Internet technology has come a long way in the last five years. One area in particular that I use a lot is online mapping. Specifically Google Maps. I use it to look up directions, find restaurants/stores close to my home, and to look at potential bike routes. When combining some of the tools available within Google Maps it can also be used to recon a potential bike ride you may be planning to do. This is especially helpful if you’ve never ridden the route before. This SundaySaturday is an organized bicycle ride in Lancaster, Tx called the Lancaster Country Ride Presented by the Greater Dallas Bicyclists. Since I had never done an organized ride before, I was available this weekend, and Lancaster wasn’t that far away, I thought I might try it. I didn’t know anything about the route so I took a look at the 23-mile route on the website and then headed to Google Maps. (Click any pic below to enlarge) Plot The Route Google Maps doesn’t have a route planning function like Map My Ride but you can still achieve a similar result by using directions. Since the route started in downtown Lancaster I found two businesses near the start/finish and told Google to give me some directions. The route it gave me was only 362 feet, by bicycle, which was to be expected. If you move your mouse over the route you can drag the route Google gave you to follow a route you want. I did this and stretched the route from 362 feet to 23 miles by following the 23-mile cue sheet found...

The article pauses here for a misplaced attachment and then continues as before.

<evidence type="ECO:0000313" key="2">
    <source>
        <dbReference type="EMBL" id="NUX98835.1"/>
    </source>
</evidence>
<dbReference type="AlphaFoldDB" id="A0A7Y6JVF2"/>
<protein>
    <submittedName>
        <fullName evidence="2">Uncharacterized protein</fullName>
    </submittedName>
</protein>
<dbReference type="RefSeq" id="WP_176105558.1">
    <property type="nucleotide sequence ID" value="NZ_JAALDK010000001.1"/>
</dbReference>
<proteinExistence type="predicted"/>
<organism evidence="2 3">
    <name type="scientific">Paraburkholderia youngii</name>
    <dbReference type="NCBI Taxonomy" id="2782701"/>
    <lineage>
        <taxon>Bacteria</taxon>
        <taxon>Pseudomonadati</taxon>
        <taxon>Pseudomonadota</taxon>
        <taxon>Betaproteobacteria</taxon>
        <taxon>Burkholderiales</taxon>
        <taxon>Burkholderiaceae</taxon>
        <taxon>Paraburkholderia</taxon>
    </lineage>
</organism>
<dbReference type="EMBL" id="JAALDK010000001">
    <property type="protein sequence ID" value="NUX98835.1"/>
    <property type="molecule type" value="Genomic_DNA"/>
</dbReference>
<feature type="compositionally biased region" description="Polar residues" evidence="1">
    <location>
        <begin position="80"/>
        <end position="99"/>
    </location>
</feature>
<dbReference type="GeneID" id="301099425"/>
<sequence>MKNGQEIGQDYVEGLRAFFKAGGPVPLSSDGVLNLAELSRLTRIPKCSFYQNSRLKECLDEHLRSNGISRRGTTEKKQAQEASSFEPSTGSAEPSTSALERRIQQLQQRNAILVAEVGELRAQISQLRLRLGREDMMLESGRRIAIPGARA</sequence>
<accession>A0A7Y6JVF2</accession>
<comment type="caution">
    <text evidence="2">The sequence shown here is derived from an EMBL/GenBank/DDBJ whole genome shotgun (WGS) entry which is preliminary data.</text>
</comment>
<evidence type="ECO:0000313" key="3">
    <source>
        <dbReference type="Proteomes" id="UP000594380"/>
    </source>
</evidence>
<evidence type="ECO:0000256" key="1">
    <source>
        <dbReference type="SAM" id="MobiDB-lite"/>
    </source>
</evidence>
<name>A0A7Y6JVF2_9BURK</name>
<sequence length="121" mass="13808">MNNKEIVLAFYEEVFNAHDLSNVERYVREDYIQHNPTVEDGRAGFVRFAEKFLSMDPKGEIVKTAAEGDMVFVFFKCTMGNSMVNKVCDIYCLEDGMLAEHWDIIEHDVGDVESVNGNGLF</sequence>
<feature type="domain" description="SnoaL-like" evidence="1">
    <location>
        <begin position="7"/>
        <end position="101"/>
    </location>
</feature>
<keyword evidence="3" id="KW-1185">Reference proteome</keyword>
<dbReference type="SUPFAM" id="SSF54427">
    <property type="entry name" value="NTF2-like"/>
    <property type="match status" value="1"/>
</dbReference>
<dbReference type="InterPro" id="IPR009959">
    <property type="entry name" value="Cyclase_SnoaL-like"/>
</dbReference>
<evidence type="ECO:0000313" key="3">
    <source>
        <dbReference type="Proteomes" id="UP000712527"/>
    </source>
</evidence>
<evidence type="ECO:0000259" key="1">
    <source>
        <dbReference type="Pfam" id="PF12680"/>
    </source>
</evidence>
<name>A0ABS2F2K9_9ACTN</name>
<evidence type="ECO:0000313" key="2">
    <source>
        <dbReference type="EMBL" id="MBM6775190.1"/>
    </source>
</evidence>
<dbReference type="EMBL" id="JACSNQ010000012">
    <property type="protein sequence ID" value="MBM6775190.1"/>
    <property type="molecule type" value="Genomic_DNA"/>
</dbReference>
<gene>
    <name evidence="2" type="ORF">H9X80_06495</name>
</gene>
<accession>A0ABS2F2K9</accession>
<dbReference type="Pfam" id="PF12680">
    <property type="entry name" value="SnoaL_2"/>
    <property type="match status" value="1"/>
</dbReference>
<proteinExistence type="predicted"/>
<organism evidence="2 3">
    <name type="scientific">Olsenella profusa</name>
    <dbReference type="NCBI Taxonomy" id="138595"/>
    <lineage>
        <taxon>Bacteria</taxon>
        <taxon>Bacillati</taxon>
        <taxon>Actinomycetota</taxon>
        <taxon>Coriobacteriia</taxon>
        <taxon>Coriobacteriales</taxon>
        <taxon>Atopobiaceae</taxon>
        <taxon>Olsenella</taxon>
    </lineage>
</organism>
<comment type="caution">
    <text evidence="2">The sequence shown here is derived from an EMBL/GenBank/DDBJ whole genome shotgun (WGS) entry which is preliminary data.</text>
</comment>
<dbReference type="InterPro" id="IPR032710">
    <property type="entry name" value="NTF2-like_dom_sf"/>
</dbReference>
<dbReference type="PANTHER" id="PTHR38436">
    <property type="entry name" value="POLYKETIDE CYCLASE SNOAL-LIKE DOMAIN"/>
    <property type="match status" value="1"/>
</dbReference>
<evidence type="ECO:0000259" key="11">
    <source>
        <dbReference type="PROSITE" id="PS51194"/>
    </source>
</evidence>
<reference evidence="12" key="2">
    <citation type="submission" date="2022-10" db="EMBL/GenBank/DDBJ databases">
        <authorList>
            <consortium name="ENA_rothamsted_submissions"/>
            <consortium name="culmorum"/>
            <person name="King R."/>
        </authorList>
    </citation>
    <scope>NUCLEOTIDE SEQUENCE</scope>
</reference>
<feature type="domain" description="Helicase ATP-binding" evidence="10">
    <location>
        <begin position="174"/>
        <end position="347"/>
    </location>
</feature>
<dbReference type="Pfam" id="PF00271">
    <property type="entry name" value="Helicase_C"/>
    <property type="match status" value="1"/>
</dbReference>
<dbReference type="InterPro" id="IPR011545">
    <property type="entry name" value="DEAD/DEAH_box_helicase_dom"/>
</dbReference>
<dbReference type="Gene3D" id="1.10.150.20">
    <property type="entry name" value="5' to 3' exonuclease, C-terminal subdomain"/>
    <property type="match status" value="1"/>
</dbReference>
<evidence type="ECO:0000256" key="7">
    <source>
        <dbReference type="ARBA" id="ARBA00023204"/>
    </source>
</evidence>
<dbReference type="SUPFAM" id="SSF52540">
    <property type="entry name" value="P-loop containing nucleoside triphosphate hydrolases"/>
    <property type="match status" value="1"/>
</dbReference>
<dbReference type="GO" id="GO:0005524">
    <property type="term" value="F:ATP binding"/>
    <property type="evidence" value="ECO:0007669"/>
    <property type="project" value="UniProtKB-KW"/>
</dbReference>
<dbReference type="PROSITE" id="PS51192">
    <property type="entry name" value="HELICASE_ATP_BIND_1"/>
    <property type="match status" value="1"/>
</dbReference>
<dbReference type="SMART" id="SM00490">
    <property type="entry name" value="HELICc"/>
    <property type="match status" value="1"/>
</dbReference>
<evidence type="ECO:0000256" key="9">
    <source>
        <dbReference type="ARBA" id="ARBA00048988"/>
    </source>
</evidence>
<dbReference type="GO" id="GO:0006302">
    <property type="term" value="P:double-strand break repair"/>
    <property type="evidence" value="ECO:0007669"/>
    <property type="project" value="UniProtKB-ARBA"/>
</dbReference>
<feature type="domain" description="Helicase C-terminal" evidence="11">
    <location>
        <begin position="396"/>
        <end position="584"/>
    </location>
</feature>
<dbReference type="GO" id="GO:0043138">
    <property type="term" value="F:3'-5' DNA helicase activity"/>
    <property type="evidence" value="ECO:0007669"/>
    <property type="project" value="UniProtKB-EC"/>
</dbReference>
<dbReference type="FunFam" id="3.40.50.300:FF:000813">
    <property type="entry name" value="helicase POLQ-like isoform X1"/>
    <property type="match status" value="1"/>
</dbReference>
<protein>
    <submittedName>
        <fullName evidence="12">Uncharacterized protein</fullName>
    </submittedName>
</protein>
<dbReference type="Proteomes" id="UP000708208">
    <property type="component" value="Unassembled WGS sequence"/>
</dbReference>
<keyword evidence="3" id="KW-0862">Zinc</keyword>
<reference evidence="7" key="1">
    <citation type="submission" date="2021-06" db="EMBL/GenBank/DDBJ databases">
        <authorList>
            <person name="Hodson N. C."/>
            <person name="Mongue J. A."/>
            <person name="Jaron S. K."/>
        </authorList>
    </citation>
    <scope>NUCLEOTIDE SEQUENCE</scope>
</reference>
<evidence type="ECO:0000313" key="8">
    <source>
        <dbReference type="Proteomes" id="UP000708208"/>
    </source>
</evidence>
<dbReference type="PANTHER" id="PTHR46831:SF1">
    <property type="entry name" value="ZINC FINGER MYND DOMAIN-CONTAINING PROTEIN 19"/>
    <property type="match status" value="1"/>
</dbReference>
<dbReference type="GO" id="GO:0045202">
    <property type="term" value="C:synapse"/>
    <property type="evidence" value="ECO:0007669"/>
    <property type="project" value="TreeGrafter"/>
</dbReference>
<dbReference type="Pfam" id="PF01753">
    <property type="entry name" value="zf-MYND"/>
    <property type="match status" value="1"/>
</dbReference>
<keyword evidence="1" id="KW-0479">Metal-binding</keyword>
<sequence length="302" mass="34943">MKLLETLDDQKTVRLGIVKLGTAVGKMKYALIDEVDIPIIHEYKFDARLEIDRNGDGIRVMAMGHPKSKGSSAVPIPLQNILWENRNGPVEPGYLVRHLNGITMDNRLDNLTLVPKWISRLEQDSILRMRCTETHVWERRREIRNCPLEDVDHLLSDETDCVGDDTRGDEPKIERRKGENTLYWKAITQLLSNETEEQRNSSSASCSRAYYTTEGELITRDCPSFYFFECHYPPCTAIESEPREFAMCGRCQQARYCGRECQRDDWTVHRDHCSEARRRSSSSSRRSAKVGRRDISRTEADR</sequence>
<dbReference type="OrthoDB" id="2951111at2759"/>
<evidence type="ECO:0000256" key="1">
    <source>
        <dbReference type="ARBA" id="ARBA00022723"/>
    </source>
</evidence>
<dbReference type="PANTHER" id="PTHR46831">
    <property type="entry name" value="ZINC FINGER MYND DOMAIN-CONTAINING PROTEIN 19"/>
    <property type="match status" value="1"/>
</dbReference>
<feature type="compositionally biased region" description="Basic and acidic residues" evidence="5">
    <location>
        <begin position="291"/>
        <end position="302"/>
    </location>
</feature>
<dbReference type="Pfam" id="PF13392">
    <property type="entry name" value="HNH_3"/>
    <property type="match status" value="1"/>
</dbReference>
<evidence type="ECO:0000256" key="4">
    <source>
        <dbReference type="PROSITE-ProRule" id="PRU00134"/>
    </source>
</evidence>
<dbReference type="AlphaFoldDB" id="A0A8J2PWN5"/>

Cycling After Being Sick